Defining Cookie Consent Under the GDPR
The General Data Protection Regulation has everyone talking about cookies, consent, and privacy. But there’s an earlier privacy law called the ePrivacy Directive. This law, along with the GDPR, created the situation that website owners are now trying to navigate.
To understand the GDPR, it helps to first understand the overlap of ePrivacy and GDPR as it relates to cookies and consent.
The ePrivacy Directive and the GDPR
The ePrivacy Directive established that storing or retrieving any information from a user’s device is subject to consent. That is, “unless it is technically necessary to enable the intended communication to take place.”
This rule made it necessary for the cookie notification banners that you’ll see on many websites.
But there was a problem.
Since this rule passed as a Directive, each member state had to write it into their national law. Also, while the ePrivacy Directive defined the need for cookie consent, it didn’t define consent.
Because of this, ePrivacy rules and enforcement rolled out in a fragmented way.
Part of the GDPR’s goal was to unify those rules. To do this, the GDPR needed to clearly define what consent is and when it’s needed.
What Does Cookie Consent Mean?
Before the GDPR, cookie consent meant different things throughout the EU. However, in Recital 32, the GDPR established a unified rule that clearly defined what consent is:
“Consent should be given by a clear affirmative act establishing a freely given, specific, informed and unambiguous indication of the data subject’s agreement to the processing of personal data relating to him or her.”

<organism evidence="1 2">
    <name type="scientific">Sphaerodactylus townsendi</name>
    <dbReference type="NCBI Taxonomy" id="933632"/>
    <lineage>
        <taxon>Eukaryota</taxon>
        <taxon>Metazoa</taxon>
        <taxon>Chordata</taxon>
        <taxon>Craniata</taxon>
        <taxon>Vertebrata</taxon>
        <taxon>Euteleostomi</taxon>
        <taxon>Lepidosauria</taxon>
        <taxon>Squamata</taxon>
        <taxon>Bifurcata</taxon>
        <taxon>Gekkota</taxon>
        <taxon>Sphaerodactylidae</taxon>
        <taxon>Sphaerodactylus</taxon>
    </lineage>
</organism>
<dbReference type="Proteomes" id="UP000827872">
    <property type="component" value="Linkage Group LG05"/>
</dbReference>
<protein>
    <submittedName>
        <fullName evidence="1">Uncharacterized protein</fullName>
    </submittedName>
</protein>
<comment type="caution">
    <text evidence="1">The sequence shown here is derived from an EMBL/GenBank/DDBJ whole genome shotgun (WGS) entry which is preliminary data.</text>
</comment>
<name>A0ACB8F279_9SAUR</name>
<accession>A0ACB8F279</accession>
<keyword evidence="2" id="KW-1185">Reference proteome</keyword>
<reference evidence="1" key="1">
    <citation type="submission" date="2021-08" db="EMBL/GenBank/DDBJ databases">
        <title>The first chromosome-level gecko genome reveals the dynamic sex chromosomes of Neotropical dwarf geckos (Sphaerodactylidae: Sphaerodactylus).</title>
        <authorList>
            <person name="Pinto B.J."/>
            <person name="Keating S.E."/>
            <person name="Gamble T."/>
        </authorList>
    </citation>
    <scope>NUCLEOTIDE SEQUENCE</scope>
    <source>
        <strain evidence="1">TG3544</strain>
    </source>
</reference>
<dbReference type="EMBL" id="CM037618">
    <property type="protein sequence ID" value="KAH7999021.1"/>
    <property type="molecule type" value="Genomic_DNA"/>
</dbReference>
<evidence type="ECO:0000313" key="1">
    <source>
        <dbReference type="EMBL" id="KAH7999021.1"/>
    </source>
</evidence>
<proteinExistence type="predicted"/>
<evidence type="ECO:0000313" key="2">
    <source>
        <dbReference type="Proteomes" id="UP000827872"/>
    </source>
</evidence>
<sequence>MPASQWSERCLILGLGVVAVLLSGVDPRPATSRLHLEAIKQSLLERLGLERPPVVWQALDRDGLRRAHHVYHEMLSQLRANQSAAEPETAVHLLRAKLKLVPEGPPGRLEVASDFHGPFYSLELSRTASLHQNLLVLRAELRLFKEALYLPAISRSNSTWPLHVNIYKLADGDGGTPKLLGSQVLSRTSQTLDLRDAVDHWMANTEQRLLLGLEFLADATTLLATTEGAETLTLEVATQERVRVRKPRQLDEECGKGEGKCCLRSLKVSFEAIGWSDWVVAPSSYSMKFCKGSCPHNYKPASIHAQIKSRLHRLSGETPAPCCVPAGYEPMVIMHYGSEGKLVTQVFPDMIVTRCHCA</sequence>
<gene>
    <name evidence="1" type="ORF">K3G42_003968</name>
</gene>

Since terms like “clear”, “specific”, and “informed” are subjective, we still have to unpack Recital 32 a bit more.
A Clear Affirmative Act
Recital 32 says that consent can be “ticking a box” or another statement that “clearly indicates in this context the data subject’s acceptance of the proposed processing of his or her personal data.”
Specific, Informed, Freely Given, and Unambiguous
Additionally, Recital 32 states that you need consent for “all processing activities carried out for the same purpose.” And if processing has multiple purposes, “consent should be given for all of them.
Moreover, the consent request must be “clear, concise and not unnecessarily disruptive” to the user. Recital 32 also explains what consent is not, which includes “inactivity” or “pre-ticked” boxes.
One More Condition of Cookie Consent: Withdrawability
The GDPR says that users must be able to withdraw consent and that it “shall be as easy to withdraw as to give consent.”
How Does GDPR Apply to Cookies?
In short, to achieve compliance with the GDPR, you must enable a user to show their consent with a clear, affirmative action. Moreover, that action must be 1) specific, 2) informed, 3) freely given, 4) unambiguous, and 5) withdrawable.
Takeaways for Website Owners
For website owners, the GDPR means that their current cookie consent processes will likely need to change.
Many of the designs currently used for cookie consent are not compliant. These include:
- Implied consent. Visiting a site for the first time is not considered an affirmative act.
- Advice to adjust browser setting. Telling visitors to block cookies is not a valid way to make consent withdrawable, as required under the GDPR.
- Statements like, “By using this site, you accept cookies.” This is not a free choice so it is not valid consent.
Moreover, sites may also need to provide:
- An always-available opt-out.
- A response to Do Not Track browser requests.
- Control of consent for each cookie purpose.
Ensuring Compliance with GDPR’s Rules Governing Cookie Consent
The GDPR is not just for organizations located in the EU. Any business with customers visiting their site from the EU are subject to the GDPR and its consent rules. And with proposals for new privacy regulations in the works, it’s becoming increasingly risky to ignore outdated cookie consent processes.